The Making of Mark Hearld’s Bird Tree
When Mark Hearld and I began to brainstorm the products he would design for Sessions & Co. we first drew up a list of objects, books and brands that we loved as children, as well as pivotal artists, and interesting techniques. A quilt was at the top of the list; something that could be a stunning visual centrepiece for babies to engage with from when they are born and to take with them through life – working both as a floor mat, wall hanging or to fold on a sofa as an entrancing backdrop for everyday life.
Whilst Mark was cutting the Bird Tree artwork (a vast lino cut over a metre square and his largest artwork to date), I researched quilts – from the world’s earliest known quilt, to the glorious Autograph Quilt by Adeline Harris Sears. A whole quilting world opened up, and we spent the next year producing samples from different makers across the UK to find the best way to subtly detail this incredible artwork. The linocut complete (Mark’s fingers were exhausted from cutting such an epic artwork!), we soon realised it was too large to be printed through a conventional printing press – they’re simply not made for such large artworks. By a stroke of luck, Mark was invited to participate in the Big Steam Print– an event to promote the art of printmaking, and where artists could bring their artworks to be printed by a 12.5-tonne vintage steamroller which had been turned into a massive printing press. This was the perfect solution; and so Bird Tree was printed, in front of a large audience in Brighton. It was the most amazing spectacle.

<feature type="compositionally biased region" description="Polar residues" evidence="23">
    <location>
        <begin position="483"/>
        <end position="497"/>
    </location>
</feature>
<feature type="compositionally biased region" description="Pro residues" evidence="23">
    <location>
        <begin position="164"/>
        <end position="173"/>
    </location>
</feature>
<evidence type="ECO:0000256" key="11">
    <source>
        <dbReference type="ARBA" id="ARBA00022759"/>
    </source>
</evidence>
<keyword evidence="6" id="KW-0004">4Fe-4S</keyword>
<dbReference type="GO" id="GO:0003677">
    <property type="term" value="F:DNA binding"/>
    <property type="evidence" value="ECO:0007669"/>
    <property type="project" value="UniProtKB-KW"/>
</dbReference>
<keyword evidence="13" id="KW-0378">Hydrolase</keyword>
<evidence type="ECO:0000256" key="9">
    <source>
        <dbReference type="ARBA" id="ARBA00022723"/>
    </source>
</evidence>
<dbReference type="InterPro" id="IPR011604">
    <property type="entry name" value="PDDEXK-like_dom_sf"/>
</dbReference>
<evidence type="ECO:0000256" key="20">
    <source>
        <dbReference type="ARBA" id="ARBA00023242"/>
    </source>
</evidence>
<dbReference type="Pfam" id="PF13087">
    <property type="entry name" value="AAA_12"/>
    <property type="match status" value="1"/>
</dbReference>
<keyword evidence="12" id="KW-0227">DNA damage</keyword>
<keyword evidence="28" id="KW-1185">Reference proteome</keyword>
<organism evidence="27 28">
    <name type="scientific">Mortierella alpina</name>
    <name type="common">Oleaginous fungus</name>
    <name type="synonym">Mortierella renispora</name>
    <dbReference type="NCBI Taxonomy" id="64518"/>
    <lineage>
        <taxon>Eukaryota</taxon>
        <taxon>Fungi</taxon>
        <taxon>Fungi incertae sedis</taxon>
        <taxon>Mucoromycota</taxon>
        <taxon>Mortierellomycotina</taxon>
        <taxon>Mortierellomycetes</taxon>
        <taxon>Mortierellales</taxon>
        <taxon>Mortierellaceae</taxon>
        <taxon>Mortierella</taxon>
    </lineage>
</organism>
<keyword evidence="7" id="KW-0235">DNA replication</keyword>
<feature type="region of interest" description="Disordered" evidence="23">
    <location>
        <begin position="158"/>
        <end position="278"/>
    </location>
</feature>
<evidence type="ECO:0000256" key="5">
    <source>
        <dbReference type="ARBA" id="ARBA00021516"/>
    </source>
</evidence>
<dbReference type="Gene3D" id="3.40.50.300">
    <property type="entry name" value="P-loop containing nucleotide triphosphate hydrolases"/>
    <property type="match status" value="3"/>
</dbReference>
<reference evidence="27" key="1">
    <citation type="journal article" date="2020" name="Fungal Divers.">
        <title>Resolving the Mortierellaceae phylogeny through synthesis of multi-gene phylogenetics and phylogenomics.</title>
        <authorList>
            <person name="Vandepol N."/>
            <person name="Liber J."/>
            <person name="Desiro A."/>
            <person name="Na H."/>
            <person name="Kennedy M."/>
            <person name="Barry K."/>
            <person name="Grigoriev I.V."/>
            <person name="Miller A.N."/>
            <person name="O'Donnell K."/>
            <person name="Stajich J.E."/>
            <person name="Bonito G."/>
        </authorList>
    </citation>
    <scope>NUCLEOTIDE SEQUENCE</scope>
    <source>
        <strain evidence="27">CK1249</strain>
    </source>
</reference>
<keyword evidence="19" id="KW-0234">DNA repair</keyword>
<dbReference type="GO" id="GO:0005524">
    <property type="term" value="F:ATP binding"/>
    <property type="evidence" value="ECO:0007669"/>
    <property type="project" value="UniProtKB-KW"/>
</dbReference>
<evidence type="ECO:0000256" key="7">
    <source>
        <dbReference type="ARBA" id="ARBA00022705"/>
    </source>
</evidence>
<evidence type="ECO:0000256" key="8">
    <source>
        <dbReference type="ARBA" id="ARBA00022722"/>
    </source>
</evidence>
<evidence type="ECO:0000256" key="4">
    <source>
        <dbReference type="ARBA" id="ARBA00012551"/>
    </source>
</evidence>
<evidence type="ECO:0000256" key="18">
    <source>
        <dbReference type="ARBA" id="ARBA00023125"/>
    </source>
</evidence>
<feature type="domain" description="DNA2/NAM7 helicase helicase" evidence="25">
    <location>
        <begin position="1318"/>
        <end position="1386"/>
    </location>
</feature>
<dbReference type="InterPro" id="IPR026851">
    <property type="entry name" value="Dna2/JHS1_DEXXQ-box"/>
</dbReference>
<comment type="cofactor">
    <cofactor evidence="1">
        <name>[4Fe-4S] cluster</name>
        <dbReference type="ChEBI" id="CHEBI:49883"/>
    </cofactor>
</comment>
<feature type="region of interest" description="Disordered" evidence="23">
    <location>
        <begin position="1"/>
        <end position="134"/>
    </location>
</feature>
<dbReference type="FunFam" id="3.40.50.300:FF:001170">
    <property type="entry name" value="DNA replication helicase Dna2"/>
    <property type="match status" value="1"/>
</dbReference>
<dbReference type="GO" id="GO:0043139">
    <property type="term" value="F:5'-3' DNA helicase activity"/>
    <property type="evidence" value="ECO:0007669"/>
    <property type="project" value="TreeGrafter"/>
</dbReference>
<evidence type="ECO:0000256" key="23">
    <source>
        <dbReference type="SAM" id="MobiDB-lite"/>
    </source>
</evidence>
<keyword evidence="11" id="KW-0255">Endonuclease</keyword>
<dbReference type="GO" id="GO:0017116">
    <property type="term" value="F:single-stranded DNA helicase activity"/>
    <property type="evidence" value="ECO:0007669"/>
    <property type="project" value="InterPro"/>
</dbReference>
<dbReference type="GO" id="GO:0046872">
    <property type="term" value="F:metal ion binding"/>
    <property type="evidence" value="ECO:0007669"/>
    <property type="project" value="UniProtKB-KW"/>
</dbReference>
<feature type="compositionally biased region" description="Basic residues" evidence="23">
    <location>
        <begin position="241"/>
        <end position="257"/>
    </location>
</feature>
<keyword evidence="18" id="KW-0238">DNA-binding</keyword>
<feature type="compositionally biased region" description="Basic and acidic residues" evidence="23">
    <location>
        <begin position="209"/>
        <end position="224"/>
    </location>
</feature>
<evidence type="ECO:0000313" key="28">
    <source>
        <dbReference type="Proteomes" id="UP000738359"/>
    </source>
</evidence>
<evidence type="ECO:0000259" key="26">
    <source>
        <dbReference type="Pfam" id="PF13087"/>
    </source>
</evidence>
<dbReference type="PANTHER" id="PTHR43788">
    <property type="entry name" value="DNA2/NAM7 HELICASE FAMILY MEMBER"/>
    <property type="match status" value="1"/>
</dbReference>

We anticipate that many of the ideas from our first brainstorm will turn into future products with similarly exciting processes and stories. It’s a gem of a list, pinned up in my studio – and a constant reminder of where we might go…